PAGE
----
Make It Match!

Many of us are being challenged with the idea to reembrace the words “sound it out” If you have been teaching reading for a while, you might have been taught to redirect kids to the print last, to use other cues first. Somehow it got misrepresented and turned into you should never say sound it out. Many of you probably found unique ways to say it instead.

           Look at the first letter. Now say the next sound.

           Say it sound by sound.

           Say each letter’s sounds.

In my training, I was asked to avoid only relying on the phrase but never to eliminate it. If you have taught reading, you know that focusing on other cues: meaning, syntax, and visual cues, does help readers solve words. We are finding out, however, that beginning readers need to make sounding out the word the first thing they try. Some of you might have been taught to use MSV or meaning, syntax, and visual cues in the order presented.

Therefore, direct students to use meaning first and visual cues (print) last. I was taught to use the cueing systems interchangeably. I present students with different strategies that use specific skills, and then when they are stuck on a word, I ask them what they can try. They would use MSV in varying orders. If they guess a word based on meaning or just the first letter, I would say things like:

  • Let’s check it and see if it matches or make it match.
  • Put your finger under the word and say the sounds
  • Check it with your eyes. You must make what your brain suggests match what your eyes see.

I may have been a step ahead of some, but not ultimately where I needed to be. Students need to practice attending to the print first and then checking the words using meaning. Using the cueing systems of MSV is not wrong. We just have to prioritize. Beginning readers must attend to print and then bring in other information to check the word. I will still be using my prompts, but I will be starting with something like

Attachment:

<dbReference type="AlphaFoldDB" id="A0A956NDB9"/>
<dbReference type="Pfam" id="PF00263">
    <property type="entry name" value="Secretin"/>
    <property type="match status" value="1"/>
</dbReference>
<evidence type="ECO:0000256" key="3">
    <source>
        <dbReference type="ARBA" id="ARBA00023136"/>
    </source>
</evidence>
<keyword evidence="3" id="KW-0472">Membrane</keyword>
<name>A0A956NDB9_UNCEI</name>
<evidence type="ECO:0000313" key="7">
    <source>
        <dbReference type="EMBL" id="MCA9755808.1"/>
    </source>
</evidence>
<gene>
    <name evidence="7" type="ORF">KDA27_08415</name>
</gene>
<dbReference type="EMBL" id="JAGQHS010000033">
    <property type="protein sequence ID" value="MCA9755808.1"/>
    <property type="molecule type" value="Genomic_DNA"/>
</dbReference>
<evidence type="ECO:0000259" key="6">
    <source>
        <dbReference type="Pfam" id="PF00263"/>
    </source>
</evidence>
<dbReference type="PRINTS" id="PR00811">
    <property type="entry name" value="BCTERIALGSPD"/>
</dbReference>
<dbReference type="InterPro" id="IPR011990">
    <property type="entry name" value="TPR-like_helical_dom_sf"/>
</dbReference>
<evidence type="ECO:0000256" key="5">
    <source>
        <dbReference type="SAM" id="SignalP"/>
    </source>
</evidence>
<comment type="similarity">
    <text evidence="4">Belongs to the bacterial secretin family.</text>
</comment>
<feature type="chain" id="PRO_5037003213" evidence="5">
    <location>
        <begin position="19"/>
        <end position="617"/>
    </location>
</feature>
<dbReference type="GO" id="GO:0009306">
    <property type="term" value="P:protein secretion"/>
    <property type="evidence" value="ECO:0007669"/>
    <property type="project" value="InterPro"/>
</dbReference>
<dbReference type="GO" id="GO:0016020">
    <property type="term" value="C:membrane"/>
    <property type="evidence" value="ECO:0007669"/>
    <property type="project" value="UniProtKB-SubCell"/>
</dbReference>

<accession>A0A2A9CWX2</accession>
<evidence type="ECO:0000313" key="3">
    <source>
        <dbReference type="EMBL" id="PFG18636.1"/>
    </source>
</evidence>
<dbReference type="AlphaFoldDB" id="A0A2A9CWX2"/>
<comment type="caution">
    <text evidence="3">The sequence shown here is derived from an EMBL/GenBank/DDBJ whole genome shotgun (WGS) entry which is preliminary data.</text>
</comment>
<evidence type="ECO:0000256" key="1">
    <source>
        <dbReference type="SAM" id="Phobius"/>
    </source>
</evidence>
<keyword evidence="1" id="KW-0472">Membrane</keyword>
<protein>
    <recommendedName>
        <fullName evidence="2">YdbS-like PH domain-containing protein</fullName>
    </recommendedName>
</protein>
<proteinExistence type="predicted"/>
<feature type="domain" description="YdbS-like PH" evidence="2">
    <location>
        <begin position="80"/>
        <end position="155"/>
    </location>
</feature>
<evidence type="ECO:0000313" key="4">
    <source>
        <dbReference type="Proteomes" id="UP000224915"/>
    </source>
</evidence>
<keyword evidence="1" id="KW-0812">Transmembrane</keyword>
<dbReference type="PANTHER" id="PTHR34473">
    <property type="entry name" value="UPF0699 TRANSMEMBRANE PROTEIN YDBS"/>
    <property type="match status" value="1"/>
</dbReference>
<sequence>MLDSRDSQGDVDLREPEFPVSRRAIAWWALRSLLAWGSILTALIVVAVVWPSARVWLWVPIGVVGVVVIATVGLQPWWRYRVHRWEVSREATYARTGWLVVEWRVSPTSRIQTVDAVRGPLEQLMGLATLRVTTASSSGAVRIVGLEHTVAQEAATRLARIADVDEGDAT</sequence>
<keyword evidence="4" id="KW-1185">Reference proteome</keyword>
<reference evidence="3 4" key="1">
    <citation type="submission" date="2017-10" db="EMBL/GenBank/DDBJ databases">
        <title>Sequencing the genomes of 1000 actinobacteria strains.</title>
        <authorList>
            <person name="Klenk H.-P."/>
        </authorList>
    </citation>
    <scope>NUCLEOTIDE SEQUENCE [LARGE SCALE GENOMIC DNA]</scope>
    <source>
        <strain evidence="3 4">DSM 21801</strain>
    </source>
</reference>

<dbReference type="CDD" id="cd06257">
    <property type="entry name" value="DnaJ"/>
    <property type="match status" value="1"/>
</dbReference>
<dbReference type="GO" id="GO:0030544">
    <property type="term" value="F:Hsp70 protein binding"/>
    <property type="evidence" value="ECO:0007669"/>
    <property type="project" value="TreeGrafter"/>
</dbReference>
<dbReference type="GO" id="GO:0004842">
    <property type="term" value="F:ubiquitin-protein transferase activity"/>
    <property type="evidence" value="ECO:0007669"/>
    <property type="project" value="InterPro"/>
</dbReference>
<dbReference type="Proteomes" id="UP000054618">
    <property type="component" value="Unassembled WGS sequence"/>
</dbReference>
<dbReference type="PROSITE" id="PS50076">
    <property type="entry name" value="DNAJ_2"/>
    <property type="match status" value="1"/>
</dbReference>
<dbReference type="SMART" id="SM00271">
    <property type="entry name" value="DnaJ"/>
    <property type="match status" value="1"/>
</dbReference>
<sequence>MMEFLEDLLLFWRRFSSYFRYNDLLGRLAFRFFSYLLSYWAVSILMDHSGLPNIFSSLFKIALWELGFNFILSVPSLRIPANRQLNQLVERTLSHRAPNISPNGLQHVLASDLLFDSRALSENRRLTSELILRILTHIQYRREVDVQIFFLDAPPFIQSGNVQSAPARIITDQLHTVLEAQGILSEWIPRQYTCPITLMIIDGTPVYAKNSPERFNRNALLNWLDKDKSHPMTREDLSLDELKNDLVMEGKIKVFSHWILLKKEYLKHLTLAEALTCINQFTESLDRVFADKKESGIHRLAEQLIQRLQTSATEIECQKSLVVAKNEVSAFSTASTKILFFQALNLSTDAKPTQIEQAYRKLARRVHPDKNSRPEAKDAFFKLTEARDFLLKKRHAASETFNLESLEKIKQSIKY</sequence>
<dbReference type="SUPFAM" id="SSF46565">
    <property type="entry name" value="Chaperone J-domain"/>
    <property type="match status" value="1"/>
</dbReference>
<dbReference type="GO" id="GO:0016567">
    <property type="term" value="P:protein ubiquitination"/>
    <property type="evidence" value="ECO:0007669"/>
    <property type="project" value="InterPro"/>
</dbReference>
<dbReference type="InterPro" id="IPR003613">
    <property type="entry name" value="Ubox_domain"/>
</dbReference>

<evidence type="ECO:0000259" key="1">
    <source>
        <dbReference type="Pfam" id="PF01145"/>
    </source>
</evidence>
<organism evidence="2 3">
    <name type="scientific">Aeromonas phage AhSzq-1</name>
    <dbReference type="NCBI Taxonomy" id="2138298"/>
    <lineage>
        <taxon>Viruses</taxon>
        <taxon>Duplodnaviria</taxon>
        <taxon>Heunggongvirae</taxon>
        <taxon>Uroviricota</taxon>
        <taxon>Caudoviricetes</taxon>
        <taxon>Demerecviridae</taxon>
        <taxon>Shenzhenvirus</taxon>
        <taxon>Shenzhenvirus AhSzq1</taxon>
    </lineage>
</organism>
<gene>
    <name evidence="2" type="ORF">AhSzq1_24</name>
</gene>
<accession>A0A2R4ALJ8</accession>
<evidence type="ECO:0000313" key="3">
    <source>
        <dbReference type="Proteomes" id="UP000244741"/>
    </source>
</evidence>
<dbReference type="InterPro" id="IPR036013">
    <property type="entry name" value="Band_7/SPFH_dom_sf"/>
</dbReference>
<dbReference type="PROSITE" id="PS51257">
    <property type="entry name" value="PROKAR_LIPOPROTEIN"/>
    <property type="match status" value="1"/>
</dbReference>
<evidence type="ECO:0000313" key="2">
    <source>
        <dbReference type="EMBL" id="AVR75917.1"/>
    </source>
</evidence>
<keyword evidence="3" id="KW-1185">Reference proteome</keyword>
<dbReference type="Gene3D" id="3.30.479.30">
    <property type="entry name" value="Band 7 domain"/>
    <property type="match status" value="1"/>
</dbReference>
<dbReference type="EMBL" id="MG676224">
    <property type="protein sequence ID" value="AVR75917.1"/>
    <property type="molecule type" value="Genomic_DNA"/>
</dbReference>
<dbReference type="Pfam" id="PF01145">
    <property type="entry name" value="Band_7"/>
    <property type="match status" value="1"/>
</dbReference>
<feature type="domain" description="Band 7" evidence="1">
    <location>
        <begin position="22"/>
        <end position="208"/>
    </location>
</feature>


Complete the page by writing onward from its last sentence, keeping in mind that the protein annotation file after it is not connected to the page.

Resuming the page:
• What word did you say that didn’t sound right? Go back and find it and sound it out.
  • Go back to the word had. (the word is really (has). Say had, how many sounds are in had? (3) What is the third sound in had? Check the word and see if it matches.
  • We have to make what our brain suggests match the letters in the word we see. Check to see if the letters match up with the sounds in had.

I had a student confusing the words on and no. They hesitated after saying “on” as “no”, and actually went back and read the sentence again incorrectly.

Here are the two sentences on the page from the book:

Is the cap on a mat?

No! It is not on the mat.

 I said to the student say no.

What is the first sound in no?

Now put your finger under that word.

Say the sounds. Can that word be no?

We do not want readers overly reliant on picture cues and unable to stretch out CVCC words or multiple-syllable words when they reach level D and up.  

We want students to be able to stretch whole words out. They need to be able to do this with words they will encounter when there is no picture support available. When we teach them to rely too much on the picture, their attention is more on the picture than the word. They need to attend to the print first.